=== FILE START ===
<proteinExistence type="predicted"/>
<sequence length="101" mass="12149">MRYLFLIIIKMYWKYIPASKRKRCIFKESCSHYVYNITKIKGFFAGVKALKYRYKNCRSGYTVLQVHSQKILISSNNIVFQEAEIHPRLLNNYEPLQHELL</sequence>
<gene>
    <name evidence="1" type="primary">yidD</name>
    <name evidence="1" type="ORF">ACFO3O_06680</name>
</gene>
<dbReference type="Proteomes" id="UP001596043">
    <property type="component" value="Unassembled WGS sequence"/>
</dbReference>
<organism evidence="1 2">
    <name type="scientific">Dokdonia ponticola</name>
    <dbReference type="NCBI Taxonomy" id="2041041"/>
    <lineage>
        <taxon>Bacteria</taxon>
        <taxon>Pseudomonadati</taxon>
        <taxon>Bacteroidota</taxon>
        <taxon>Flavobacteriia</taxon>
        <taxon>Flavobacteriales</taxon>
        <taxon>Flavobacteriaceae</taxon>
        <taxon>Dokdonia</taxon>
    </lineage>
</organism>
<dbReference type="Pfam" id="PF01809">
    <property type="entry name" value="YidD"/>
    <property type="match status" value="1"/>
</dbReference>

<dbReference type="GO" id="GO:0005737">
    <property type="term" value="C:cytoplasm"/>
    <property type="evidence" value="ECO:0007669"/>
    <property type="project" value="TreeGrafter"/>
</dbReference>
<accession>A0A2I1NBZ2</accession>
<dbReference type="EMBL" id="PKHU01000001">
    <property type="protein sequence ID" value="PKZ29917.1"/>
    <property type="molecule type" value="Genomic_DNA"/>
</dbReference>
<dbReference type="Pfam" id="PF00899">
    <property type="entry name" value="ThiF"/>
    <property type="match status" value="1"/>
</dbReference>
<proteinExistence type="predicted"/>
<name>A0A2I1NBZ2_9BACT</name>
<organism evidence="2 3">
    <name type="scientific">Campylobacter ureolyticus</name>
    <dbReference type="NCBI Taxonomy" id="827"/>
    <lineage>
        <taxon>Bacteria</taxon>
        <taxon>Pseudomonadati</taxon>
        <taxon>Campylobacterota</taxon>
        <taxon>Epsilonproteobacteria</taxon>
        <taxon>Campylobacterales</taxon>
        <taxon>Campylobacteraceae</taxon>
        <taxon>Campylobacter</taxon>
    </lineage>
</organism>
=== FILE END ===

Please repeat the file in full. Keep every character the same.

<proteinExistence type="predicted"/>
<sequence length="101" mass="12149">MRYLFLIIIKMYWKYIPASKRKRCIFKESCSHYVYNITKIKGFFAGVKALKYRYKNCRSGYTVLQVHSQKILISSNNIVFQEAEIHPRLLNNYEPLQHELL</sequence>
<gene>
    <name evidence="1" type="primary">yidD</name>
    <name evidence="1" type="ORF">ACFO3O_06680</name>
</gene>
<dbReference type="Proteomes" id="UP001596043">
    <property type="component" value="Unassembled WGS sequence"/>
</dbReference>
<organism evidence="1 2">
    <name type="scientific">Dokdonia ponticola</name>
    <dbReference type="NCBI Taxonomy" id="2041041"/>
    <lineage>
        <taxon>Bacteria</taxon>
        <taxon>Pseudomonadati</taxon>
        <taxon>Bacteroidota</taxon>
        <taxon>Flavobacteriia</taxon>
        <taxon>Flavobacteriales</taxon>
        <taxon>Flavobacteriaceae</taxon>
        <taxon>Dokdonia</taxon>
    </lineage>
</organism>
<dbReference type="Pfam" id="PF01809">
    <property type="entry name" value="YidD"/>
    <property type="match status" value="1"/>
</dbReference>

<dbReference type="GO" id="GO:0005737">
    <property type="term" value="C:cytoplasm"/>
    <property type="evidence" value="ECO:0007669"/>
    <property type="project" value="TreeGrafter"/>
</dbReference>
<accession>A0A2I1NBZ2</accession>
<dbReference type="EMBL" id="PKHU01000001">
    <property type="protein sequence ID" value="PKZ29917.1"/>
    <property type="molecule type" value="Genomic_DNA"/>
</dbReference>
<dbReference type="Pfam" id="PF00899">
    <property type="entry name" value="ThiF"/>
    <property type="match status" value="1"/>
</dbReference>
<proteinExistence type="predicted"/>
<name>A0A2I1NBZ2_9BACT</name>
<organism evidence="2 3">
    <name type="scientific">Campylobacter ureolyticus</name>
    <dbReference type="NCBI Taxonomy" id="827"/>
    <lineage>
        <taxon>Bacteria</taxon>
        <taxon>Pseudomonadati</taxon>
        <taxon>Campylobacterota</taxon>
        <taxon>Epsilonproteobacteria</taxon>
        <taxon>Campylobacterales</taxon>
        <taxon>Campylobacteraceae</taxon>
        <taxon>Campylobacter</taxon>
    </lineage>
</organism>